Miller-Dieker syndrome

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Miller-Dieker syndrome
ICD-9 758.33
OMIM 247200
DiseasesDB 29494

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Editor-In-Chief: C. Michael Gibson, M.S., M.D. [1]

Overview

Miller-Dieker syndrome is a disease characterised by a developmental defect of the brain, caused by incomplete neuronal migration.

Historical Perspective

It is named for JQ Miller[1] and H. Dieker.[2]

Pathophysiology

Pathology

The brain is smooth (also known as lissencephaly), has an absence of sulci and gyri, has a cerebral cortex 4 layers thick instead of 6 and shows microcephaly. There are multiple abnormalities of the brain, heart, kidney and gastrointestinal tract.

Genetics

Originally thought to be an autosomal recessive disorder, it is now known to be an autosomal dominant disorder, and a haploinsufficiency of one or more genes on chromosome 17p.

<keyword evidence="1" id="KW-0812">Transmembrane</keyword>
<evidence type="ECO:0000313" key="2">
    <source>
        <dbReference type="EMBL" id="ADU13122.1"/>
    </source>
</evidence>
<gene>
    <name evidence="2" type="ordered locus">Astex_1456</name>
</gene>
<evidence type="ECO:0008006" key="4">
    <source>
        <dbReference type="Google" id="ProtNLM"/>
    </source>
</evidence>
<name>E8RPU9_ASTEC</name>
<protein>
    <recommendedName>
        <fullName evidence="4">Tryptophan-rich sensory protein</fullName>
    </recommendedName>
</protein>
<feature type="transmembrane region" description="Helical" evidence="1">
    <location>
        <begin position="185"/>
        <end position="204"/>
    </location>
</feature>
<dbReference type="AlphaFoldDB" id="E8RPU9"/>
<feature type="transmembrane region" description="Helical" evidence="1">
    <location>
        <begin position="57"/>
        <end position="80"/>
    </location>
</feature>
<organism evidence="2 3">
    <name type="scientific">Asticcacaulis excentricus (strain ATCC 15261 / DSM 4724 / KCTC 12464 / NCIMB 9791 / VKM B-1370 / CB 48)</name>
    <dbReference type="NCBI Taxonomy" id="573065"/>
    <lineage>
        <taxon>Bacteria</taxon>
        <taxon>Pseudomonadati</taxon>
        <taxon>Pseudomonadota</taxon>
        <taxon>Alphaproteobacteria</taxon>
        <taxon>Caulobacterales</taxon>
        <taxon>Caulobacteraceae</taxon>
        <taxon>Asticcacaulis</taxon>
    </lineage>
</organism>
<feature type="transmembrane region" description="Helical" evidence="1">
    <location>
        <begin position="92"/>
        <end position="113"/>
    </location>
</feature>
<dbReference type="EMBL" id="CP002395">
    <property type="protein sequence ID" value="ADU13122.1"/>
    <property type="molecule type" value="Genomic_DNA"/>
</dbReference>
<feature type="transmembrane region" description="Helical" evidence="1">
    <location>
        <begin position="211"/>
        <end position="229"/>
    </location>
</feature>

The disease arises from the deletion of part of 17p (which includes both the LIS1 and 14-3-3 epsilon gene), leading to partial monosomy. There may be unbalanced translocations (ie 17q:17p or 12q:17p), or the presence of a ring chromosome 17.

Natural History, COmplications, Prognosis=

There is delayed growth and delayed mental development. Death tends to occur in infancy and childhood.

Diagnosis

Symptoms

Physical Examination

Head

Laboratory Findings

The disease may be diagnosed by cytogenetic techniques, testing for a microdeletion at LIS1.[3]

References

  1. Miller JQ (1963). "Lissencephaly in 2 siblings". Neurology. 13: 841–50. PMID 14066999.
  2. Dieker, H.; Edwards, R. H.; ZuRhein, G. et al. The lissencephaly syndrome.In: Bergsma, D. : The Clinical Delineation of Birth Defects: Malformation Syndromes. New York: National Foundation-March of Dimes (pub.) II 1969. Pp. 53-64.
  3. Izumi K, Kuratsuji G, Ikeda K, Takahashi T, Kosaki K (2007). "Partial deletion of LIS1: a pitfall in molecular diagnosis of Miller-Dieker syndrome". Pediatr. Neurol. 36 (4): 258–60. doi:10.1016/j.pediatrneurol.2006.11.015. PMID 17437911.

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